The Obama administration's public sparring with Karzai--with threats to revoke his invitation to the White House--has only undermined the U.S. mission in Afghanistan, argues Zakaria. "Venting is not foreign policy." Zakaria pleads that criticism of Karzai should be kept private.
11:30 AM ET -- Taliban threatens to kill French journalists. According to CNN, the Taliban militants who captured two French journalists are threatening to kill them unless the French government meets their demands. The Taliban have submitted a list of detainees to the government of France, asking France to free them in exchange for the release of the two French hostages.
The Taliban also demanded that a French television channel air the pleas of the hostages. France 3 Television eventually aired the footage, but blurred the faces of the hostages. The video is available online.
11:00 AM ET -- Marjah is still insecure after offensive. The Los Angeles Times reports that insecurity is a major concern in Marjah, two months after U.S. and Afghan soldiers launched a military campaign to defeat the Taliban presence there. While 2,000 U.S. troops remain in Marjah to provide security, the Taliban continue to disrupt life by planting roadside bombs and by visiting the homes of Afghan civilians at night in order to intimidate them.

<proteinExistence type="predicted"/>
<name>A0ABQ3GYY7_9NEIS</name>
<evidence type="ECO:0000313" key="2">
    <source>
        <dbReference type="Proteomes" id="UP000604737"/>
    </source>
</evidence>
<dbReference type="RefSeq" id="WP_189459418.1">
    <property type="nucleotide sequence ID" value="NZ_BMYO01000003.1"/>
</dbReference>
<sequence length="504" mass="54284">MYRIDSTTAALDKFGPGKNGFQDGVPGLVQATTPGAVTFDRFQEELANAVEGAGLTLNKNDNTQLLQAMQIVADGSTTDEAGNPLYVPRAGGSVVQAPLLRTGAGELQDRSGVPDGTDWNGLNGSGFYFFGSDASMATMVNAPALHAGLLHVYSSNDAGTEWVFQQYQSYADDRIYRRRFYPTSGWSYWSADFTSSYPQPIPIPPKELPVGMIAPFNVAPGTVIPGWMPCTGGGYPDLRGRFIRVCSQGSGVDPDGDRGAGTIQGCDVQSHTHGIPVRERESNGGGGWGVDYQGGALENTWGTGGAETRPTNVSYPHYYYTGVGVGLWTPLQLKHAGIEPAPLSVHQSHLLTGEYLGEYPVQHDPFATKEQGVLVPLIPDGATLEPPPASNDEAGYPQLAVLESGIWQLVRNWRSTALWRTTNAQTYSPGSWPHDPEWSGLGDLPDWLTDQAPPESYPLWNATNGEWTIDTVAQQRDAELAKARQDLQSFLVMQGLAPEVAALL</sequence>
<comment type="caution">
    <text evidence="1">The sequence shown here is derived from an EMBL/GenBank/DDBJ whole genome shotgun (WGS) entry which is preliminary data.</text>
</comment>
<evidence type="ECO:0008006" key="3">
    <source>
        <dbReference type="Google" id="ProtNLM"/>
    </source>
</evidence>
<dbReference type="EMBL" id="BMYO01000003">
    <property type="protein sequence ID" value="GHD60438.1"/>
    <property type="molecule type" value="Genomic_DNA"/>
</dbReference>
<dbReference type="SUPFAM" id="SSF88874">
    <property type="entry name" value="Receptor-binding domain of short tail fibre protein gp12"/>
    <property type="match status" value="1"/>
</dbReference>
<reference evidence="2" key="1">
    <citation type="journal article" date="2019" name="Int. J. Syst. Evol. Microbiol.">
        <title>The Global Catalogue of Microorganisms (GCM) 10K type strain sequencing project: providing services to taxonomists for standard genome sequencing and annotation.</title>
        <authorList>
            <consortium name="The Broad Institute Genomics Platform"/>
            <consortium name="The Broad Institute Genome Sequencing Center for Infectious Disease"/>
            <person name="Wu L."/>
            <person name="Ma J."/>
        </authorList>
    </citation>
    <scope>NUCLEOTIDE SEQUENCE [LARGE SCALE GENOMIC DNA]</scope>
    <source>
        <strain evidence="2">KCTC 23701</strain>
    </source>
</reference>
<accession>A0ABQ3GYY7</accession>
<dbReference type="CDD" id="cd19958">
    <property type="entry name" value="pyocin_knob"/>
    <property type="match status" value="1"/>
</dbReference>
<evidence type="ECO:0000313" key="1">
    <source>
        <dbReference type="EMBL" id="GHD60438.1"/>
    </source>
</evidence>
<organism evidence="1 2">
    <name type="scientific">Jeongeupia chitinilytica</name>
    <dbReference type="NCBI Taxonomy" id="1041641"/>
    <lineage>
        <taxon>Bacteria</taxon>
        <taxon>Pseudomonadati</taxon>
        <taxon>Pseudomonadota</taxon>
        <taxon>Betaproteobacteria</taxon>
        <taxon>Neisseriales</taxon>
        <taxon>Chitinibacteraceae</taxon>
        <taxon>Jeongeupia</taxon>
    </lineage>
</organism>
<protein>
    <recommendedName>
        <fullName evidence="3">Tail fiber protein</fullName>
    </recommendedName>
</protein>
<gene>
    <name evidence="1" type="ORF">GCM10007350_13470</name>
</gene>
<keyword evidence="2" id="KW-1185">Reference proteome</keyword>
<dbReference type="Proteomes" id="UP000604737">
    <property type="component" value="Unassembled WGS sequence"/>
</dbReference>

From the LA Times:
Villagers interviewed separately told of feeling hemmed in by insurgents and their homemade bombs, six weeks after the main fighting of the offensive ended.
"No one can move about freely. There is no security," said Marjah tribal elder Sultan Mohammad Shah, 64. "The Taliban are killing and beating people, and no one knows what is going on the next block over because they cannot go anywhere."
He and others said promised government services have been slow to materialize. "If the situation remains like this, people will leave Marja," Shah said.
Meanwhile, the Washington Post's Rajiv Chandrasekaran reports that Marines are leading a campaign to rid Marjah of poppy crops. The new program consists of paying farmers to plow under their fields--so as to prevent poppy cultivation--and having Drug Enforcement Administration (DEA) officials raid poppy collection sites. The DEA is playing an expanded role in Afghanistan, working with Afghan counter-narcotics officials to tackle the country's heroin trafficking industry.